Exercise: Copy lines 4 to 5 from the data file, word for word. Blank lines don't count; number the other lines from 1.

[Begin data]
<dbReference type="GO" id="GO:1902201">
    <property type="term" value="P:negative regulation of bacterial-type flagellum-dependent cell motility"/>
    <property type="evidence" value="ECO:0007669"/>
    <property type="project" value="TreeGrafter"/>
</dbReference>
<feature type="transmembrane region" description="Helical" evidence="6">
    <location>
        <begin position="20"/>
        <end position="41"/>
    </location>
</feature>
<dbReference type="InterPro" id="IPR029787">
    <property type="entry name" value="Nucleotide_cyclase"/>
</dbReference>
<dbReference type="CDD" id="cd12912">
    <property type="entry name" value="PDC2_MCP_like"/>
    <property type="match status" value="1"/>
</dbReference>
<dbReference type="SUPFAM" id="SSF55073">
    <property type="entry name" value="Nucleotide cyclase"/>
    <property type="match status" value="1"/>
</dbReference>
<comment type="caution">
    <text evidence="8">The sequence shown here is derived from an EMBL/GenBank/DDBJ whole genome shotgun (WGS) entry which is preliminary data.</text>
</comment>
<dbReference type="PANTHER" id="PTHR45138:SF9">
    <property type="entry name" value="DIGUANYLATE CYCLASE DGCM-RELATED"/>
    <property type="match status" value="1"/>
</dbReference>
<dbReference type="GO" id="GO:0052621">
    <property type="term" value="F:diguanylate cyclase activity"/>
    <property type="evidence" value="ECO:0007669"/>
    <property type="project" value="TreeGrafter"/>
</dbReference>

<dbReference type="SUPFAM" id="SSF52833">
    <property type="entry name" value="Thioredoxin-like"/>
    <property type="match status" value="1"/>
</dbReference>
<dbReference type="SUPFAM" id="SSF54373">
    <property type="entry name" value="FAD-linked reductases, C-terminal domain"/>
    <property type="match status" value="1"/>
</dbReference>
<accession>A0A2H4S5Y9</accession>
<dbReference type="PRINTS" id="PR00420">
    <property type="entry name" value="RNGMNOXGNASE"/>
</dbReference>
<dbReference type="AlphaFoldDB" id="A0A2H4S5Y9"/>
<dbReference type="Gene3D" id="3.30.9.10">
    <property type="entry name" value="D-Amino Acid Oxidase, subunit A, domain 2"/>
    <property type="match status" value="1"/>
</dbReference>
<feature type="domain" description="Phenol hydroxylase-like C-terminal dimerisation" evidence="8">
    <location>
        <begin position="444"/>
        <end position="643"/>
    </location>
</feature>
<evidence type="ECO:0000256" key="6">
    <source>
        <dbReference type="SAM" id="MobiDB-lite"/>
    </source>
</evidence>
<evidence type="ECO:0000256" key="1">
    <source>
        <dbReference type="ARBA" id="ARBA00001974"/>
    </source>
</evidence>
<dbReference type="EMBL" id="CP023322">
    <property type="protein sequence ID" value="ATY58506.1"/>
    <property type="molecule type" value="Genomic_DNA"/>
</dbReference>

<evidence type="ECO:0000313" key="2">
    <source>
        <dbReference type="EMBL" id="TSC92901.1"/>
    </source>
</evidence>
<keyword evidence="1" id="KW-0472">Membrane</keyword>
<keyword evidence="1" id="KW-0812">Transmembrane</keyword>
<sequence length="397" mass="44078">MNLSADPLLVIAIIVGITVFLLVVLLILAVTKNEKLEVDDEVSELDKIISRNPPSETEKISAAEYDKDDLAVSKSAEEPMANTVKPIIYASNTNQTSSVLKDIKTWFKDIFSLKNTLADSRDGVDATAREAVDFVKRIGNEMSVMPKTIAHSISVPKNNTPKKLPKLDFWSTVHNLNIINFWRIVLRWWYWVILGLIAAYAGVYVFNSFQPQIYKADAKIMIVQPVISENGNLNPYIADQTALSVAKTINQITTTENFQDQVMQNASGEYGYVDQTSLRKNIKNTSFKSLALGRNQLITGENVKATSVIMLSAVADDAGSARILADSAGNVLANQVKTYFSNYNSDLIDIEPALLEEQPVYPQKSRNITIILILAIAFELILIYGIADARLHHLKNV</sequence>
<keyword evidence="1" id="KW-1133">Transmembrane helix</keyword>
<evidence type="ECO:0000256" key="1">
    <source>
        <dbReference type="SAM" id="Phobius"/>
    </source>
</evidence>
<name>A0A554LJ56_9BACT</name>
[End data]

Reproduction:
    <property type="project" value="TreeGrafter"/>
</dbReference>